WASHINGTON: Parachuting aid into the Gaza Strip is a “last resort,“ a UN official said on Monday but stressed that it would be logistically “very challenging.”
“Parachuting is always the last resort in terms if you ask any logistical colleagues because it’s very, very expensive and not sustainable,“ Anadolu Agency reported Andrea De Domenico, head of the UN Office for Coordination of Humanitarian Affairs (OCHA) in the Occupied Palestinian Territory said at a news briefing.
De Domenico said that there are ways to bring in assistance if the parties agree on unimpeded and continuous access.
His remarks came after Palestinian Prime Minister Mohammad Shtayyeh called on the EU and the UN to parachute aid into the Gaza Strip.
“So I think it is the first entry points should be insisting in opening the crossings and making sure that sustained supplies goes in rather than thinking of extreme scenarios.
“I know that the Jordanians did already a launch with aid through aircraft. But of course as you can imagine the quantities are limited and as I said is really logistically very, very challenging,“ De Domenico added.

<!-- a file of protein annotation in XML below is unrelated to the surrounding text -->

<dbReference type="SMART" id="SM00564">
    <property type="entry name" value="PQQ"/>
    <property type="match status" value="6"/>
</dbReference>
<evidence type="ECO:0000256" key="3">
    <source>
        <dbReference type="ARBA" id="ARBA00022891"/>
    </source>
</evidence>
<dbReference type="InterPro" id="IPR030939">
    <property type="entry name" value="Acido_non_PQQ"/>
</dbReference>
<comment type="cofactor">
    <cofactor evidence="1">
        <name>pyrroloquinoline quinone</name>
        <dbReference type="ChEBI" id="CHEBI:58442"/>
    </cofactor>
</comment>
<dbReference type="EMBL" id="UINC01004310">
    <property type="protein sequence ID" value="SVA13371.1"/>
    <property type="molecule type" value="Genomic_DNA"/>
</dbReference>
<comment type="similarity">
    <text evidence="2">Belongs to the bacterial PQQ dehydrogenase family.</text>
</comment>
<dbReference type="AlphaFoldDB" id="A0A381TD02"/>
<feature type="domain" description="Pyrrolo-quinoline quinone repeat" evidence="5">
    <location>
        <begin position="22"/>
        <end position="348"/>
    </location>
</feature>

Turning to the intensified fighting around Al-Shifa hospital over the weekend, he said infrastructure, including water tanks, oxygen stations, the cardiovascular facility, and the maternity ward, were damaged.
“We call everybody to respect hospitals… Hospitals must not be made places of warfare. Any military operation around or within hospital must take steps to spare and protect the patients, medical staff and other civilians.
“And all feasible precautions must be taken, including the effective warnings which consider the ability of patients, medical staff and other civilians to evacuate safely,“ he stressed.
De Domenico said that there are “simply no options” to relocate the patients in safety in any place in Gaza, according to the report.
The official also warned that the lives in Gaza are “hanging by a thread” due to depleting fuel and medical supplies.
Meanwhile, he estimated that as of Sunday, 230,000 people might have moved to the southern part of Gaza.
As the Israeli assault on the Gaza Strip entered its 38th day, at least 11,180 Palestinians have been killed, including over 7,700 children and women, and more than 28,200 others have been injured, according to the latest figures from Palestinian authorities.
Thousands of buildings, including hospitals, mosques and churches, have also been damaged or destroyed in Israel’s relentless air and ground attacks on the besieged enclave since last month.-Bernama